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Wash-Post Article on Gun Purchasing Proccess

Discussion in 'General Gun Discussions' started by 627PCFan, Sep 2, 2009.

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  1. 627PCFan

    627PCFan Member

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    Found this today on the Washington Post.


    I took 2 things away from it.
    1. The writer is someone who should not own a firearm because hes not comfortable with every aspect of it.
    2. Any bad guy in the MD/DV/VA area now knows how many family members there are in his household, and they are unarmed-
     
  2. Mike J

    Mike J Member

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    Makes me glad I don't live in D.C. Seems kinda weird for a grown man to be that freaked out by having a gun. I guess a lot of it just comes down to where/how you were raised. What you were taught & exposed to.
     
  3. Tommygunn

    Tommygunn Member

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    The first time I had a gun in my hand like that I was a tad ... "freaked." Not as much as this author, I guess, because even though I'd never owned one I'd shot guns before.
    One gets over it.


    +1 !!!!!!!!!
     
  4. Warhawk83

    Warhawk83 Member

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    Zeuss throwing lightning bolts...:rolleyes:

    That guy definitely doesn't need a gun, he would be the guy we read about that shoots his wife when he thinks she is an intruder. Maybe she is the one that needs to learn to shoot...

    The process to attaining a firearm in that slumhole of a Capitol is ridiculous. Why don't these people understand that all they are doing is making potential victims jump through hoops? Bad guys steal weapons, buy illegal unregistered weapons, and shoot people. Bleeding heart morons.
     
  5. MarineOne

    MarineOne Member

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    I liked the part about the "wild-eyed murdering-rapist crack addict" breaking into the house.


    Classic.



    Kris
     
  6. Moo 2 Drvr

    Moo 2 Drvr Member

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    I use to live in DC. What he described about the process is very accurate. I registered one of the first semiautos last fall. What a PITA.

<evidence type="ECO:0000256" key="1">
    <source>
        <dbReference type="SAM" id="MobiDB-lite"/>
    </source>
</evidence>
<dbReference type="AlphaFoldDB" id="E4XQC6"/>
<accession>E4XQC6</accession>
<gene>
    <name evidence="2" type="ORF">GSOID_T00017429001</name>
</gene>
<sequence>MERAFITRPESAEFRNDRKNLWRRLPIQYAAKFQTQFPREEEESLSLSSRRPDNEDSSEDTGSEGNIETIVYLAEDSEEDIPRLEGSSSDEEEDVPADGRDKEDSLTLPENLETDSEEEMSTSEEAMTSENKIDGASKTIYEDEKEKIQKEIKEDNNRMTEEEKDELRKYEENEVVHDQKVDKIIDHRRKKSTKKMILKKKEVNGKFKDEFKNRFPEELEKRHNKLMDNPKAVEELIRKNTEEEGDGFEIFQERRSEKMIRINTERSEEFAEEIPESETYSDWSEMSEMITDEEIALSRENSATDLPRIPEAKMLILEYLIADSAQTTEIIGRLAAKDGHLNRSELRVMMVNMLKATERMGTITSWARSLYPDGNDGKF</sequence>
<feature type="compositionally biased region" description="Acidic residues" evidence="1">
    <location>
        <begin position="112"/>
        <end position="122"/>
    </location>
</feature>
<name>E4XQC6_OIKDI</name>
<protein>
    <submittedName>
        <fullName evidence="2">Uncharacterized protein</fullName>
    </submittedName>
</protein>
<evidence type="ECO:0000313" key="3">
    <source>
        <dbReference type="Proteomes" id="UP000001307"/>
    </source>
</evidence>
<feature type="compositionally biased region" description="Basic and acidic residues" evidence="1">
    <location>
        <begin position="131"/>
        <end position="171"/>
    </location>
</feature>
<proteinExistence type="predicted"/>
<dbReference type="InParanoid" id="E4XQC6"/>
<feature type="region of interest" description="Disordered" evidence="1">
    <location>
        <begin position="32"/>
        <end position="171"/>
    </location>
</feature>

The police in the firearms unit don't like the rules either, but they don't make the rules. I'm glad the Heller legal team is suing DC to allow open or concealed carry. But the DC council will fight to the death to prevent it. Those people will never change.

    Now I live across the river in the free Commonwealth of Virginia. What a breath of fresh air in comparison. I will never go back.
     
  7. jfh

    jfh Member

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    This is a fantastic artlcle.

    AFAICT, it accurately portrays both the DC purchase-ownership process and a non-gunny's experience in getting and shooting his first firearm.

    More importantly, this article reflects the metro-type non-gunnies' perspective--and by getting it out there to a typical DC readership, will make many readers / viewers more familiar with firearms ownership.

    With familiarization comes less demonization. In the culture wars, this can only help 'our side.'

    Jim H.
     
    Last edited: Sep 2, 2009
  8. Carl Levitian

    Carl Levitian member

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    I think it's great, and I aplaud the writer. It's a victory for our side when a far left liberal writer for the post deceides to keep shooting at a rental range. It means his eyes are a little more open toward our side of things, and one more ally is not a bad thing. Even if he's a screaming liberal post writer. At least he's trying. At least he's thinking about the other side of the coin.

    That's a h--l of a lot more than the Brady bunch would do!
     
  9. natman

    natman Member

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    It is a very well written article, both from the point of view of a brand new owner and as documentation of the hurdles DC puts in the way of exercising a constitutional right.

    Can you imagine the uproar if, say, a southern state put up the same sort of hurdles in order to vote? :eek:
     
  10. TX1911fan

    TX1911fan Member

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    In general, very positive. He still trades on some stereotypes, but the fact that he picked it up as a hobby was encouraging. The cop was classic.
     
  11. NinjaFeint

    NinjaFeint Member

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    Interesting read. It's good to see a press article where the reporter talks about the conflicts he has with ownership but not necessarily being against allowing ownership.
     
  12. Madcap_Magician

    Madcap_Magician Member

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    I think this was a high-quality and honest article about someone who admits his lack of knowledge about guns and his initial bias against them and does his best to be fair-minded and learn.
     
  13. LlanoEstacado

    LlanoEstacado Member

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    A column writer for the Washington Post stating that he enjoys shooting and plans to visit the range....he better start looking for a new job, his days are numbered.
     
  14. cerberus65

    cerberus65 Member

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    $125 for an FFL transfer? Ouch!

    And I was ROFL at his description of the doom-bringing .38 special. :rolleyes: